How Much Does the Wyoming Personal Representative Bond Cost?
Surety companies typically determine the premium rate for personal representative bonds based on a tiered structure. As a result, larger bond amounts will be charged a lower premium rate than smaller bonds.
The following table illustrates the pricing structure for the Wyoming Personal Representative bond:
$1,500,000 Personal Representative Bond Cost
|Total Bond Cost
|Total cost of $4,715
Who is Required to Purchase the Bond?
Wyoming requires personal representatives to purchase a surety bond as a prerequisite to being appointed a fiduciary over an estate’s assets. To paraphrase Wyoming Statute 2-1-301, a personal representative is a court-appointed fiduciary responsible for administering a deceased individual’s estate.
Personal representatives are not required to purchase a bond if:
- When the will explicitly states that no bond is required
- When all estate beneficiaries agree to waive the bond requirement
BondExchange now offers monthly pay-as-you-go subscriptions for surety bonds. Your customers are able to purchase their bonds on a monthly basis and cancel them anytime. Learn more here.
How do Personal Representatives Become Appointed in Wyoming?
Personal representatives in Wyoming must navigate several steps to become court-appointed fiduciaries. Below are the general guidelines, but applicants should refer to Wyoming’s probate statutes for details on the process.
Step 1 – Determine the Estate Size
The probate process in Wyoming is vastly different depending on the estate size. Estates worth less than $200,000, and not containing any real property, can be settled by filing an Affidavit for Distribution with the clerk of the district court with jurisdiction over the estate. If the estate is worth less than $200,000 but contains real property then a hearing is required and a Decree of Distribution must be issued before any property can be transferred. All required forms can be obtained from the clerk of the relevant court.
Estates worth more than $200,000 will require formal probate.
Step 2 – Hire an Attorney
Although not required, it is highly recommended that personal representatives hire an attorney to assist with the probate process.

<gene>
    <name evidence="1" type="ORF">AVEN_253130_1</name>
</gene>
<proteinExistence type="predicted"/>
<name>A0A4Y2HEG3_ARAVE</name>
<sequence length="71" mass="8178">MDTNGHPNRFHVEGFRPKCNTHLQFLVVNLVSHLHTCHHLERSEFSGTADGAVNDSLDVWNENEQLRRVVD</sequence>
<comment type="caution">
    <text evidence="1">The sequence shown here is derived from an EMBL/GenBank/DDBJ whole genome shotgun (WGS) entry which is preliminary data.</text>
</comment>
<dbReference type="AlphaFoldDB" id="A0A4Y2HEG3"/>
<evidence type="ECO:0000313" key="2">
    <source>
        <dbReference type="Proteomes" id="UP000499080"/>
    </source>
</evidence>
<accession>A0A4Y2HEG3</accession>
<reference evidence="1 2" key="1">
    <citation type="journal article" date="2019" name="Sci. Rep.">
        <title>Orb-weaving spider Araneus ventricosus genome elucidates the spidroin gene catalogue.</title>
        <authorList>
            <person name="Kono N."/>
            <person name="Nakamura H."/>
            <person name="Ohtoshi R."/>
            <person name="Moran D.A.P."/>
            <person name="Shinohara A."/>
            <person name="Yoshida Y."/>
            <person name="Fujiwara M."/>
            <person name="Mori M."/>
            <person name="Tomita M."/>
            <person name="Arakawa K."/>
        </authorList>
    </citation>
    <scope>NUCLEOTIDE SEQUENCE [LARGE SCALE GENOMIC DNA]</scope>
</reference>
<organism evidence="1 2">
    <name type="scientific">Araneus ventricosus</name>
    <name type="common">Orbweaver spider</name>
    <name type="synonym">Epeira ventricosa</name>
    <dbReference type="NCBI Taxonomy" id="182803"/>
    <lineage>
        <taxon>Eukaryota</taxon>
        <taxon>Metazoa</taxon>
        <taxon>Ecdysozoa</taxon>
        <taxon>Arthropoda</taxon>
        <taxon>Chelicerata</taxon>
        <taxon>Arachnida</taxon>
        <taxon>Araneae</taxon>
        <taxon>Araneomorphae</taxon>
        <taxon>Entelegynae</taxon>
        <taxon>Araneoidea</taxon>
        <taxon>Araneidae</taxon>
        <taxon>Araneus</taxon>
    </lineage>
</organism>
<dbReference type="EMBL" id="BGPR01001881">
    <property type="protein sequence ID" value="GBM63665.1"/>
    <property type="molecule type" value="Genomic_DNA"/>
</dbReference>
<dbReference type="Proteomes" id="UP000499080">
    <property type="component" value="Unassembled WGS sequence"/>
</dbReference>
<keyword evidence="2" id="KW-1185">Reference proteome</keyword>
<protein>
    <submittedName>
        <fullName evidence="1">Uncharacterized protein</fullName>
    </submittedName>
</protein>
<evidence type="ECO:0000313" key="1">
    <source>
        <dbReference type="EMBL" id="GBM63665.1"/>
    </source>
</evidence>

Step 3 – Contact the Probate Court
Persons seeking appointment must contact the district court with jurisdiction over the deceased’s estate. The court’s clerk will walk the applicant through the probate process and provide them with all required forms that must be submitted. Based on the type of probate process, as well as whether or not the deceased named a personal representative in their will, there may be a hearing to determine who has priority for the appointment.
Step 4 – Purchase a Surety Bond
Unless otherwise exempt, personal representatives must purchase and maintain a surety bond (limits outlined above).
How do Wyoming Personal Representatives File Their Bonds?
Personal representatives should submit their completed bond forms, including the power of attorney, to the probate court with jurisdiction over the estate.
The surety bond requires signatures, including witness signatures, from both the surety company that issues the bond and the applicant. The surety company should include the following information on the bond form:
- Legal name of the entity/individual(s) buying the bond
- Surety company’s name
- Bond amount
- Date the bond goes into effect
- Date the bond is signed
- Date the court approved the bond amount
What can Wyoming Personal Representatives do to Avoid Claims Made Against Their Bonds?
To avoid claims against their bonds, personal representatives in Wyoming must ensure that they:
- Perform all of their fiduciary duties
- Obey all court orders
- Do not mismanage the estate’s assets